Algal early warning system under development
The NSW Office of Water has partnered with CSIRO to develop an early warning system for harmful algal blooms. The project will utilise satellite and other remote sensing technology to develop a system that aims to provide an inexpensive, timely and automated way of identifying and tracking potentially hazardous blue-green algal blooms in NSW lakes, rivers and reservoirs.
The system aims to provide real-time data on the locations and extent of algal blooms in NSW inland waters for the immediate use in the management of responses to the blooms, especially to ensure the health and safety of the public and other water users of water bodies impacted with algal blooms. It will enhance the monitoring and management abilities of the NSW Office of Water through the provision of more immediate data and a wider spatial coverage of major inland waters than is possible with current monitoring techniques.
The project team from the Office of Water and CSIRO includes experts in both remote sensing and in blue-green algae. The team has access to the advanced technology required, including satellite and other near surface remote sensing instruments, databases, and the algorithms needed to convert the raw remote sensed data into reliable estimates of the amount of blue-green algae present in a water body and the hazard it poses to water users.
The remote sensing data will be backed up by additional data collected by other instruments that detect blue-green algae and the optical properties of the water in-situ, as well as a laboratory verification program. Some initial investigations have been undertaken by the Office of Water testing the applicability of a hand-held remote sensing device (a WISP-3) in monitoring blue-green algal blooms in small urban lakes in eastern Sydney over the past two summers.
The project will take place in five stages over a three year period. The first two stages will involve developing the means for rapid bloom identification using both near surface sensing instruments and satellite sensing.
The aims of these two stages is to develop a rapid and simple approach to identify the greening of a water body associated with algal blooms, based on Australian recreational water use guidelines and its "traffic light" systems of Green, Amber and Red alerts, which indicate an increasing severity of blooms.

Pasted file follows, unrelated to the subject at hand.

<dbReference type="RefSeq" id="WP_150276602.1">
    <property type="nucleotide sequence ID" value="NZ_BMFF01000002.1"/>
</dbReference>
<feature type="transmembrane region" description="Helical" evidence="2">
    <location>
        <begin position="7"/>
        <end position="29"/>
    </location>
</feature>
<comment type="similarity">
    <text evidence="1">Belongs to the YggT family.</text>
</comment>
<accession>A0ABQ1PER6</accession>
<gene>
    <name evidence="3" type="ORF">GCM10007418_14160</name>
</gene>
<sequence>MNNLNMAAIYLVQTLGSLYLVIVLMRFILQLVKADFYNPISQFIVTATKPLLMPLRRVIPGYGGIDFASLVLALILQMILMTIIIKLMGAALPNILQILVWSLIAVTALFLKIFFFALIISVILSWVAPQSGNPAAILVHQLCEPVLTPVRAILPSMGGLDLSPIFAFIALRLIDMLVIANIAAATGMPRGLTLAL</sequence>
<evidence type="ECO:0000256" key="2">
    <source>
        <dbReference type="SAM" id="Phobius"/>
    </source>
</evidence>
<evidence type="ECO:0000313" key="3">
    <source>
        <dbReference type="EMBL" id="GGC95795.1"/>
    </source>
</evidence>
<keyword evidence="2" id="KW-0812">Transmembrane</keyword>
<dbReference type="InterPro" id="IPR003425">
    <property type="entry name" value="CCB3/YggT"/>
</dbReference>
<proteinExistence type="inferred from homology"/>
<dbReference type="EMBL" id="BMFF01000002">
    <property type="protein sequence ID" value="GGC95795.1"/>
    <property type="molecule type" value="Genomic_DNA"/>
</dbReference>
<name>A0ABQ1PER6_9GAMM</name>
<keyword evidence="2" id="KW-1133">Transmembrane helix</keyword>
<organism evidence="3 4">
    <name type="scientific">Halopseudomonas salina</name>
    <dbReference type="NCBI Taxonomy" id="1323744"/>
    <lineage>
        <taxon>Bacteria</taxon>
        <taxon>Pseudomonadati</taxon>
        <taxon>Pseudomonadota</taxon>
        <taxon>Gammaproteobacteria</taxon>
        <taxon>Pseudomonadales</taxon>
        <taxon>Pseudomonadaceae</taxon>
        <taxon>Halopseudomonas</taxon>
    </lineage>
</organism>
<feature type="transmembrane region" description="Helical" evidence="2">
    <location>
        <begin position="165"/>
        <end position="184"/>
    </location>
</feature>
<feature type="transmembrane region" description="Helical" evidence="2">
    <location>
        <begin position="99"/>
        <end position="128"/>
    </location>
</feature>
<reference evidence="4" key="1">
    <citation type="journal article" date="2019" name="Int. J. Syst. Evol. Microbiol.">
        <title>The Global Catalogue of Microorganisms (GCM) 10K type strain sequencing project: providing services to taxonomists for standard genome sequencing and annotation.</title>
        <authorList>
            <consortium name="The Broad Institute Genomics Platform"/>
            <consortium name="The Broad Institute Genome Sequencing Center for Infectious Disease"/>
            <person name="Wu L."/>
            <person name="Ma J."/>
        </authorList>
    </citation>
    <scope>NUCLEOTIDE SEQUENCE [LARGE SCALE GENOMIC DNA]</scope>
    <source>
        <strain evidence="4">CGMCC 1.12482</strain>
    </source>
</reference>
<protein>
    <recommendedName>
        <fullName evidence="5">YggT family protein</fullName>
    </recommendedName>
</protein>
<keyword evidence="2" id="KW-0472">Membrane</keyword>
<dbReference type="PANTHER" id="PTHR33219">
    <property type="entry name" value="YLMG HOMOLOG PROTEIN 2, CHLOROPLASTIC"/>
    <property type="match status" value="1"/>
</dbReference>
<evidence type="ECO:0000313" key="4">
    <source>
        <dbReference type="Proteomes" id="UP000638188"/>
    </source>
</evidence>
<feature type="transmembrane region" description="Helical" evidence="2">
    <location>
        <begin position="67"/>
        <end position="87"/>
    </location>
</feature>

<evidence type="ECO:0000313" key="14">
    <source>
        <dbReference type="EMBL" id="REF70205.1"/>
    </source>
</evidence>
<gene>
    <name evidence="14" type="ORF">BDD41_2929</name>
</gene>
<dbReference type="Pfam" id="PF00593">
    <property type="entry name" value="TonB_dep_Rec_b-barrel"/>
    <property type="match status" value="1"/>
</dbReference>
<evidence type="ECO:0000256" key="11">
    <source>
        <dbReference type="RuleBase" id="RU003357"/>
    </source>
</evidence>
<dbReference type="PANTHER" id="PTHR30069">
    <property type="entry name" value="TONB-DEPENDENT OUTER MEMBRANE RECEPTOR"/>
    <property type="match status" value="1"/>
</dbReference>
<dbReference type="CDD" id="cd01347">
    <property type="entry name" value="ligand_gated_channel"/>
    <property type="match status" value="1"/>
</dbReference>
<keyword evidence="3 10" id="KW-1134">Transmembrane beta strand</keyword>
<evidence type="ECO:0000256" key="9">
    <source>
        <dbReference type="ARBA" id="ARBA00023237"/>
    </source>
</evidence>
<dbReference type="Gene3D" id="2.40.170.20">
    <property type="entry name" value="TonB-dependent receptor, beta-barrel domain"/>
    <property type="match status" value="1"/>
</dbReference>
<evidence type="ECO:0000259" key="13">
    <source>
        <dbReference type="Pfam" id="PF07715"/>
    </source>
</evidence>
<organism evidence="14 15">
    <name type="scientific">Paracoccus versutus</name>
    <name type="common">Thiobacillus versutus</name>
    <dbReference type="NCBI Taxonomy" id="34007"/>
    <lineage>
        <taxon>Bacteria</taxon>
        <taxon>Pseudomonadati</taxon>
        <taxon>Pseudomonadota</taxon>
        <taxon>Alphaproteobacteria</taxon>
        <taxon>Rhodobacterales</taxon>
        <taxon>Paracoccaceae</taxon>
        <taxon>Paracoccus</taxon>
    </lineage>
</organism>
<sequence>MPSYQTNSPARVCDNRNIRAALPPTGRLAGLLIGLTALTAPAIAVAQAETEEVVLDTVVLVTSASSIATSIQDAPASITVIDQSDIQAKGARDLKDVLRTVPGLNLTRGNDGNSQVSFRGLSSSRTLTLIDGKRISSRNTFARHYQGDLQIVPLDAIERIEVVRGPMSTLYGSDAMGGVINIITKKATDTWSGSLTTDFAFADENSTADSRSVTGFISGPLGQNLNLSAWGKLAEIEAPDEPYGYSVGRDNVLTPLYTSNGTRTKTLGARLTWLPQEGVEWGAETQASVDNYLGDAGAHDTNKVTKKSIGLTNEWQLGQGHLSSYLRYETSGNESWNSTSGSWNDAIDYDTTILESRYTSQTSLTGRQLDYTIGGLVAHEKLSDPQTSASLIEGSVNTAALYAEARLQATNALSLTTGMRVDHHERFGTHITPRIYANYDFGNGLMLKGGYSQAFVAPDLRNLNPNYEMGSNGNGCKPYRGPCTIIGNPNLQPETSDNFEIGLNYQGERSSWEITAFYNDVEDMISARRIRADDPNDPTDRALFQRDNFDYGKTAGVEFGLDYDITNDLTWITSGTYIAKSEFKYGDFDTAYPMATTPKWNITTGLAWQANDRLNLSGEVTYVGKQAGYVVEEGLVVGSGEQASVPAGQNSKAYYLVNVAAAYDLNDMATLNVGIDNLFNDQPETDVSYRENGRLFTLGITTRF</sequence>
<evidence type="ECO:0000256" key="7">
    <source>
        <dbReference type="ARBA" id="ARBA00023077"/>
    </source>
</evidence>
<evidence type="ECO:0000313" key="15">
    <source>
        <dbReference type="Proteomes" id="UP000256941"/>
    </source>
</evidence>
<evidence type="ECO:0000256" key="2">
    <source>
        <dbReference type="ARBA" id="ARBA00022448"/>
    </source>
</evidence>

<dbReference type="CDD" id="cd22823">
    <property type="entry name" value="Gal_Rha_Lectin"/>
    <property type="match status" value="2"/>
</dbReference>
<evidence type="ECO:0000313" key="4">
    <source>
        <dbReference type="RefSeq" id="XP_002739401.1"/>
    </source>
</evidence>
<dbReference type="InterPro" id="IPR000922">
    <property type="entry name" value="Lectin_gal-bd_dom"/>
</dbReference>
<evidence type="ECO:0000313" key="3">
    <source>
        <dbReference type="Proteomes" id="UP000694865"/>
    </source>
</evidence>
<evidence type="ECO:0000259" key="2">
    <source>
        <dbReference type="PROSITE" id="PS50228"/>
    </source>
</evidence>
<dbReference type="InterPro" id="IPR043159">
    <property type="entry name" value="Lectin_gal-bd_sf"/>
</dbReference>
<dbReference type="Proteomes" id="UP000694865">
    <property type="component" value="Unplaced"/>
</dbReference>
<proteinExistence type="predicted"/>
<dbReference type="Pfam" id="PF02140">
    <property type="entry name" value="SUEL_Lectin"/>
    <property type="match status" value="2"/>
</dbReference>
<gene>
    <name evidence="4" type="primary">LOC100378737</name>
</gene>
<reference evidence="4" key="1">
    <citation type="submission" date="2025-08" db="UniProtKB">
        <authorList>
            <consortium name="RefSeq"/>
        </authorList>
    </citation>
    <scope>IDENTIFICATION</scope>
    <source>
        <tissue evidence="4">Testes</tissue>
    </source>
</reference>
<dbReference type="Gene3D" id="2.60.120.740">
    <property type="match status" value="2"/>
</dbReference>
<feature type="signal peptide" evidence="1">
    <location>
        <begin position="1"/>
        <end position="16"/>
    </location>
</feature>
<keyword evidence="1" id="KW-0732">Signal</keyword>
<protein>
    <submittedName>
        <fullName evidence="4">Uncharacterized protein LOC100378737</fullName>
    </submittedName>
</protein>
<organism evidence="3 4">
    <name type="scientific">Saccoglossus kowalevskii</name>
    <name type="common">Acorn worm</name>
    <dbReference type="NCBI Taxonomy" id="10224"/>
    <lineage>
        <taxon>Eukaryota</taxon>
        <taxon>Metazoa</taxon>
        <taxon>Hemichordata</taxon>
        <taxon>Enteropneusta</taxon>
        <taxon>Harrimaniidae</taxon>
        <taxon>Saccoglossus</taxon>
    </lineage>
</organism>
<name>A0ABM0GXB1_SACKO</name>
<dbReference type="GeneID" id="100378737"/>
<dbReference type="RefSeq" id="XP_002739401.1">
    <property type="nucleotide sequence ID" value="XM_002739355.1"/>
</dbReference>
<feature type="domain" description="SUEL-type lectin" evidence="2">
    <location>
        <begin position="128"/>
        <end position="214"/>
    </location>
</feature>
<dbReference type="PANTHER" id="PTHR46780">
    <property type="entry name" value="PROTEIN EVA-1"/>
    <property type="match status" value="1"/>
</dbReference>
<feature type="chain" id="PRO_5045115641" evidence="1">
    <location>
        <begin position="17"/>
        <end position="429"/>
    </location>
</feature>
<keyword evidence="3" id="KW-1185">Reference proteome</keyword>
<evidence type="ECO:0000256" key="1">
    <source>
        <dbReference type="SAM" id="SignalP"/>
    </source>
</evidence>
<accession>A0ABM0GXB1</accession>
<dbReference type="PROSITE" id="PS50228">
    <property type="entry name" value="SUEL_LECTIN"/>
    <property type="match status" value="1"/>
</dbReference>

The third stage will involve the development of a software framework that will allow an automated rapid turnaround of satellite data into the 'green', 'amber' and 'red' algal reports.
The fourth stage will develop, validate and test the robustness of algorithms for the quantitative estimation of blue-green algae specific pigments and chlorophyll across the range of different water quality conditions typical of NSW water bodies.
Finally, the fifth stage aims to achieve accurate concentration measurements of chlorophyll-a and of other water quality attributes such as total suspended sediments and coloured dissolved organic matter that may confound the measurements of blue-green algae, as well as to investigate how to discriminate blue-green algal blooms from blooms of other less harmful algae.
The graphs below shows the results for phytoplankton and suspended sediments:
Subsurface reflectance measured by WISP-3 spectro-radiometer at Centennial Park lake.
|Colour composite image of lake showing presence of sediments and subsurface vegetation.|
|Image in spectral wavelength (0.45-0.52 micrometres) showing signals reflected from water.|
|Image in spectral wavelength (0.77-0.90 micrometres) showing absorption in water. No signal reflected back to the sensor.|